Step 4 – Interview and nomination 

If you are successful and are shortlisted, you will be invited to an interview by a pathway panel. If your interview is successful, your application will be nominated by the pathway lead to the WGSSS Management board for review. Your potential supervisor will also complete an Initial DNA to assess your training requirements. You will then be contacted by the WGSSS to confirm receipt of your application. 

Step 5 – Outcome 

Following review by the management board, the WGSSS will then provide the outcome to all nominated candidates. If you are successful, you will be sent a confirmation of funding letter which you will need to accept or decline within 2 weeks. Once you have accepted the offer, you will then be asked to attend a meeting with the WGSSS Training Lead to complete your full DNA. 

Step 6 – Full DNA 

Successful applicants will meet with the WGSSS Training Lead who will use the initial DNA to help review your existing training and complete a Full DNA to establish the length of award. 

Step 7 – Formal offer 

Once the Full DNA has confirmed the length of award, you will then be sent your formal award letter and funding letter by the institution you have applied to.  

Documents required for an application 

All applicants are required to provide the following documents to support their application. These documents are required by the application deadline on the 19 April 2024. Please note: institutions may have different application deadlines, these will be detailed in the individual WGSSS Collaborative Competition adverts. If your application is missing any document, it will be considered incomplete and will not be progressed for shortlisting.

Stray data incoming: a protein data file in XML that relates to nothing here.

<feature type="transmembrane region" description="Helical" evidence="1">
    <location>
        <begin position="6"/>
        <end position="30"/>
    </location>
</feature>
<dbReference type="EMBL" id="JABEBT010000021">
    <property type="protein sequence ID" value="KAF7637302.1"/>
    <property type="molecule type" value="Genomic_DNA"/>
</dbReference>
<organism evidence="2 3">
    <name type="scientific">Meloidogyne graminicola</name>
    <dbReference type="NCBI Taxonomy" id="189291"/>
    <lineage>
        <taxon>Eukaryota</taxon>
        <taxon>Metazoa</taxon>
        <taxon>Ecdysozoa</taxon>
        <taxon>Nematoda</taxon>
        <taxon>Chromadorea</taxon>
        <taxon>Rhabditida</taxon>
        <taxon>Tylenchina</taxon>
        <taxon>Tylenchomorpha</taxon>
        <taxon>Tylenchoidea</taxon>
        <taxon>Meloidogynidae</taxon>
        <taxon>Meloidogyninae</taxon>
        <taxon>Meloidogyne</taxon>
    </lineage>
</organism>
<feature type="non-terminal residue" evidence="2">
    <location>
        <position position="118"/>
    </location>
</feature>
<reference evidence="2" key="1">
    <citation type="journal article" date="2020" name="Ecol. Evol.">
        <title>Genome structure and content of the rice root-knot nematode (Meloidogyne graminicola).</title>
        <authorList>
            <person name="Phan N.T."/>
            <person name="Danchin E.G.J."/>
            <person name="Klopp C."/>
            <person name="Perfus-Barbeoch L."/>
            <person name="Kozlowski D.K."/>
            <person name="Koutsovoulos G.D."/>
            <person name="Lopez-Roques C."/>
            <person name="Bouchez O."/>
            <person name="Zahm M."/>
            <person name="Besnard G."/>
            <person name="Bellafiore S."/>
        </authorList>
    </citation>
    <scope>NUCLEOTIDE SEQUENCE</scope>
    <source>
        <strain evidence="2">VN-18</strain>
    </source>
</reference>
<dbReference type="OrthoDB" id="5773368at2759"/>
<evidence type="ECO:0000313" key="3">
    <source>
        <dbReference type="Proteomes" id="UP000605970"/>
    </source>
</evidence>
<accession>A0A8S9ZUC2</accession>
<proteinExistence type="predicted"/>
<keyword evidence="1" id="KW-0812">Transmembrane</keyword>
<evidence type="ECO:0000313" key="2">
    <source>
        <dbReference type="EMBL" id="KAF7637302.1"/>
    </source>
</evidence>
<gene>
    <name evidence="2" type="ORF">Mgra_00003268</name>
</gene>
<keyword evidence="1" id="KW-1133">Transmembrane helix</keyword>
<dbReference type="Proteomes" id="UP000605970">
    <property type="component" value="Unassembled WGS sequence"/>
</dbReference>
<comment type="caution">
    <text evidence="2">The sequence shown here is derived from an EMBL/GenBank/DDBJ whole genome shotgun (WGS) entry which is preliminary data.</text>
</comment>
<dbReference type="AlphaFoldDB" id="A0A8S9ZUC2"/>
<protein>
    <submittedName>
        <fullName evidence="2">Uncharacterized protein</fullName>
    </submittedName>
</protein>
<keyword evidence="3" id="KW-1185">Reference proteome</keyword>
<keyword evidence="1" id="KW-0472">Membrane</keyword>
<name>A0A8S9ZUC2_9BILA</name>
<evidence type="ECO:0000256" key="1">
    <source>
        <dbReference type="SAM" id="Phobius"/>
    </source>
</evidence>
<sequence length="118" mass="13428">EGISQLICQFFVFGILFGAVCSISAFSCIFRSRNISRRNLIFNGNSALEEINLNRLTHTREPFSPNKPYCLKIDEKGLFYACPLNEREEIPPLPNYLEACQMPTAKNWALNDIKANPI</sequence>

1 – Cover letter  

Two pages maximum 

The cover letter must include the following bullet points as subheadings: 

  • Please name the collaborative studentship being applied for and set out your reasons and motivation for applying to study at XXXX University, and the XXXX pathway.  
  • Please detail your understanding, and expectations of doctoral study. 
  • Provide detail of your academic interests generally, and particularly of those relating to your proposed research. 
  • Drawing on your own background (including your life experiences, journey to/through university, work experiences or volunteering) please provide a summary of why you are ready to undertake a PhD now and how you will flourish as a result of PhD funding. You might include, for example, personal challenges that you have overcome or achievements that you are proud of in your work, study or life experiences and how these map onto the skills required to flourish in a PhD programme. Challenges could include, but are not limited to, protected characteristics, socio-economic status and of being a prospective first-generation student or care- experienced. 
  • Reflecting on your own background and/or proposed approach to PhD study and the opportunities which it will present, how will you support diversity and inclusion in the PhD community? 

2 – Academic CV  

Two pages maximum 

3 – Research proposal  

For collaborative studentships, the proposal should build directly on the outline description that has been supplied. The proposal should be up to a maximum of 1000 words, not including bibliographic references. We suggest that you use the following five headings in your research proposal: